The natural history of pregnancies with a diagnosis of Trisomy 18 or Trisomy 13; a retrospective case series

Hdl Handle:
http://hdl.handle.net/10147/305952
Title:
The natural history of pregnancies with a diagnosis of Trisomy 18 or Trisomy 13; a retrospective case series
Authors:
Houlihan, Orla A; O’Donoghue, Keelin
Citation:
BMC Pregnancy and Childbirth. 2013 Nov 18;13(1):209
Issue Date:
18-Nov-2013
URI:
http://dx.doi.org/10.1186/1471-2393-13-209; http://hdl.handle.net/10147/305952
Abstract:
Abstract Background Trisomy 18 (T18) and trisomy 13 (T13) are the second and third commonest autosomal aneuploidy syndromes respectively. While specific aspects of affected pregnancies have been documented in the literature, few studies document the overall natural history of the trisomies. This study aimed to examine the natural history (including diagnosis, pregnancy outcome, complications and survival) of T18 and T13 pregnancies in a setting where termination of pregnancy for fetal abnormality is not available. Methods Cases were identified using birth registers, labour ward records, annual reports, medical records, ultrasound reports and reports from prenatal genetic testing. All identified T18 and T13 pregnancies in the study region from 2001 to 2012 were included. Individual chart reviews were performed for each case. Data were analysed using SPSS Version 20. Results Forty-six T18 and twenty-four T13 pregnancies were identified. Most T18 cases (65%) were diagnosed prenatally, while only one third (33%) of T13 cases were prenatally diagnosed. Only three T18 pregnancies and one T13 pregnancy were electively terminated. A proportion of undiagnosed infants were delivered by emergency caesarean section. 48% (T18) and 46% (T13) infants survived following birth, for a median of 1.5 days (T18) and 7 days (T13). One T13 infant is currently alive over one year of age. Conclusions This large series provides information for professionals and women regarding the natural histories of trisomies 18 and 13. These pregnancies can go undiagnosed antenatally without routine anomaly scanning. While many fetuses die in-utero, postnatal survival is possible.
Language:
en
Keywords:
INFANT
Local subject classification:
TRISOMY

Full metadata record

DC FieldValue Language
dc.contributor.authorHoulihan, Orla Aen_GB
dc.contributor.authorO’Donoghue, Keelinen_GB
dc.date.accessioned2013-11-29T14:15:50Z-
dc.date.available2013-11-29T14:15:50Z-
dc.date.issued2013-11-18-
dc.identifier.citationBMC Pregnancy and Childbirth. 2013 Nov 18;13(1):209en_GB
dc.identifier.urihttp://dx.doi.org/10.1186/1471-2393-13-209-
dc.identifier.urihttp://hdl.handle.net/10147/305952-
dc.description.abstractAbstract Background Trisomy 18 (T18) and trisomy 13 (T13) are the second and third commonest autosomal aneuploidy syndromes respectively. While specific aspects of affected pregnancies have been documented in the literature, few studies document the overall natural history of the trisomies. This study aimed to examine the natural history (including diagnosis, pregnancy outcome, complications and survival) of T18 and T13 pregnancies in a setting where termination of pregnancy for fetal abnormality is not available. Methods Cases were identified using birth registers, labour ward records, annual reports, medical records, ultrasound reports and reports from prenatal genetic testing. All identified T18 and T13 pregnancies in the study region from 2001 to 2012 were included. Individual chart reviews were performed for each case. Data were analysed using SPSS Version 20. Results Forty-six T18 and twenty-four T13 pregnancies were identified. Most T18 cases (65%) were diagnosed prenatally, while only one third (33%) of T13 cases were prenatally diagnosed. Only three T18 pregnancies and one T13 pregnancy were electively terminated. A proportion of undiagnosed infants were delivered by emergency caesarean section. 48% (T18) and 46% (T13) infants survived following birth, for a median of 1.5 days (T18) and 7 days (T13). One T13 infant is currently alive over one year of age. Conclusions This large series provides information for professionals and women regarding the natural histories of trisomies 18 and 13. These pregnancies can go undiagnosed antenatally without routine anomaly scanning. While many fetuses die in-utero, postnatal survival is possible.-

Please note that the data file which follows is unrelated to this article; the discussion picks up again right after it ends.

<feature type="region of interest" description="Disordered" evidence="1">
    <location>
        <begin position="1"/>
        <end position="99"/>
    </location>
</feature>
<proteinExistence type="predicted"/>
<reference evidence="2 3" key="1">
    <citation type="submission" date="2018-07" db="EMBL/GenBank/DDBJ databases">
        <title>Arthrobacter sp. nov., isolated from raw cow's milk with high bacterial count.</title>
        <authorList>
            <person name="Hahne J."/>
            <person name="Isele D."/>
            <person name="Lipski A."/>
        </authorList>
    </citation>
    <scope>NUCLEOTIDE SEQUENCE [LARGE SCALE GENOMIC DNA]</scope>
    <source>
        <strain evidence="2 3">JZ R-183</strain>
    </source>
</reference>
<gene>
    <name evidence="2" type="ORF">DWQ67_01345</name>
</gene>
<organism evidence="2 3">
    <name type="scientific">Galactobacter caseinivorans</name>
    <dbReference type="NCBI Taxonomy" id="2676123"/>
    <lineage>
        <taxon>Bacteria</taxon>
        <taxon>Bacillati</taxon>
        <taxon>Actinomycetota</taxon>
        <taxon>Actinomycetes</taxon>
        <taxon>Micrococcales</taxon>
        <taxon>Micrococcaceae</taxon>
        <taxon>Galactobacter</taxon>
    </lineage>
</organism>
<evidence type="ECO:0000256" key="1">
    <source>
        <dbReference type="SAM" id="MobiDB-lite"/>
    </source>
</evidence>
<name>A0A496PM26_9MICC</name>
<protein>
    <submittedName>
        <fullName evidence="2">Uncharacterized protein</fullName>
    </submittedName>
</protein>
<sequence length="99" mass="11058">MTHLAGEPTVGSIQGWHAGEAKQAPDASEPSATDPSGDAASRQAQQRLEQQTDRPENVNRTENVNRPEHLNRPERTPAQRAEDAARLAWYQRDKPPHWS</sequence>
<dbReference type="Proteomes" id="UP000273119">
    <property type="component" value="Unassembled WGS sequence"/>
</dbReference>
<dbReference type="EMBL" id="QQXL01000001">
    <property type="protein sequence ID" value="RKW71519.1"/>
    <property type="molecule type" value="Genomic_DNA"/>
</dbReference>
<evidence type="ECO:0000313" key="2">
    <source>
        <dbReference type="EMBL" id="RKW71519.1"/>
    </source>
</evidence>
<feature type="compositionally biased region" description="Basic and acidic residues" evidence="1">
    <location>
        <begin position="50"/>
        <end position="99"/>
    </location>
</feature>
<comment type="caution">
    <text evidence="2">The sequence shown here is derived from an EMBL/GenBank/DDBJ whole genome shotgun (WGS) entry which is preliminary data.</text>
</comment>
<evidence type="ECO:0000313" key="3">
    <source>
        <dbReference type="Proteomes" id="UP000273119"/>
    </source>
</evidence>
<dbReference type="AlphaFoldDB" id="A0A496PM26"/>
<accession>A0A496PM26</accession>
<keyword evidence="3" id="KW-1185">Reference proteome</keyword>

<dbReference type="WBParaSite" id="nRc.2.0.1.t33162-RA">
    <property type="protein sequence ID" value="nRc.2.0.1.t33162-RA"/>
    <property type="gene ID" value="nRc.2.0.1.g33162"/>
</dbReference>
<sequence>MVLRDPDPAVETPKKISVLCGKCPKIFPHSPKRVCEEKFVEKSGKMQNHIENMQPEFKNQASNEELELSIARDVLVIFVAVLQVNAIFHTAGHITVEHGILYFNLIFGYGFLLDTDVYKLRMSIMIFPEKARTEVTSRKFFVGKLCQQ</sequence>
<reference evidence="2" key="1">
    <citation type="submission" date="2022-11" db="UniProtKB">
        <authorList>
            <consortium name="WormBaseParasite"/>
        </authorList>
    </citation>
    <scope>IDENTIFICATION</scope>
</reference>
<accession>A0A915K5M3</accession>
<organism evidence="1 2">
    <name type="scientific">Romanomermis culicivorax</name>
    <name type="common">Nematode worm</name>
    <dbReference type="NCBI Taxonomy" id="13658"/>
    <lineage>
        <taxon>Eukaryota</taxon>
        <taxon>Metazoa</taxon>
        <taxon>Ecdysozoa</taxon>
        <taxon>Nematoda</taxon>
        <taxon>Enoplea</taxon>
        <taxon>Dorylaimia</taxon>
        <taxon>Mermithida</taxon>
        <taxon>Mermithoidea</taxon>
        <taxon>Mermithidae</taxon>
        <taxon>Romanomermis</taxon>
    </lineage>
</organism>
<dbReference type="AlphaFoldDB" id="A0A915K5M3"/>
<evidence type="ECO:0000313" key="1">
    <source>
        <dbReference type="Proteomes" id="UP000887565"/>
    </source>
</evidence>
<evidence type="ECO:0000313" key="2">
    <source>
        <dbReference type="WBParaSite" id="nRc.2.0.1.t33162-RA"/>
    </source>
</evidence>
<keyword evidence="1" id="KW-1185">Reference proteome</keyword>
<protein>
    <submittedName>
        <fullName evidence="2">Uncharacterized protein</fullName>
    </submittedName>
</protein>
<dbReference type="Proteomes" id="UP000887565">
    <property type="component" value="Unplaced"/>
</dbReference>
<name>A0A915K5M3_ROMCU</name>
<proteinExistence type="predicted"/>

dc.language.isoenen
dc.subjectINFANTen_GB
dc.subject.otherTRISOMYen_GB
dc.titleThe natural history of pregnancies with a diagnosis of Trisomy 18 or Trisomy 13; a retrospective case seriesen_GB
dc.language.rfc3066en-
dc.rights.holderOrla A Houlihan et al.; licensee BioMed Central Ltd.-
dc.description.statusPeer Reviewed-
dc.date.updated2013-11-25T20:06:11Z-
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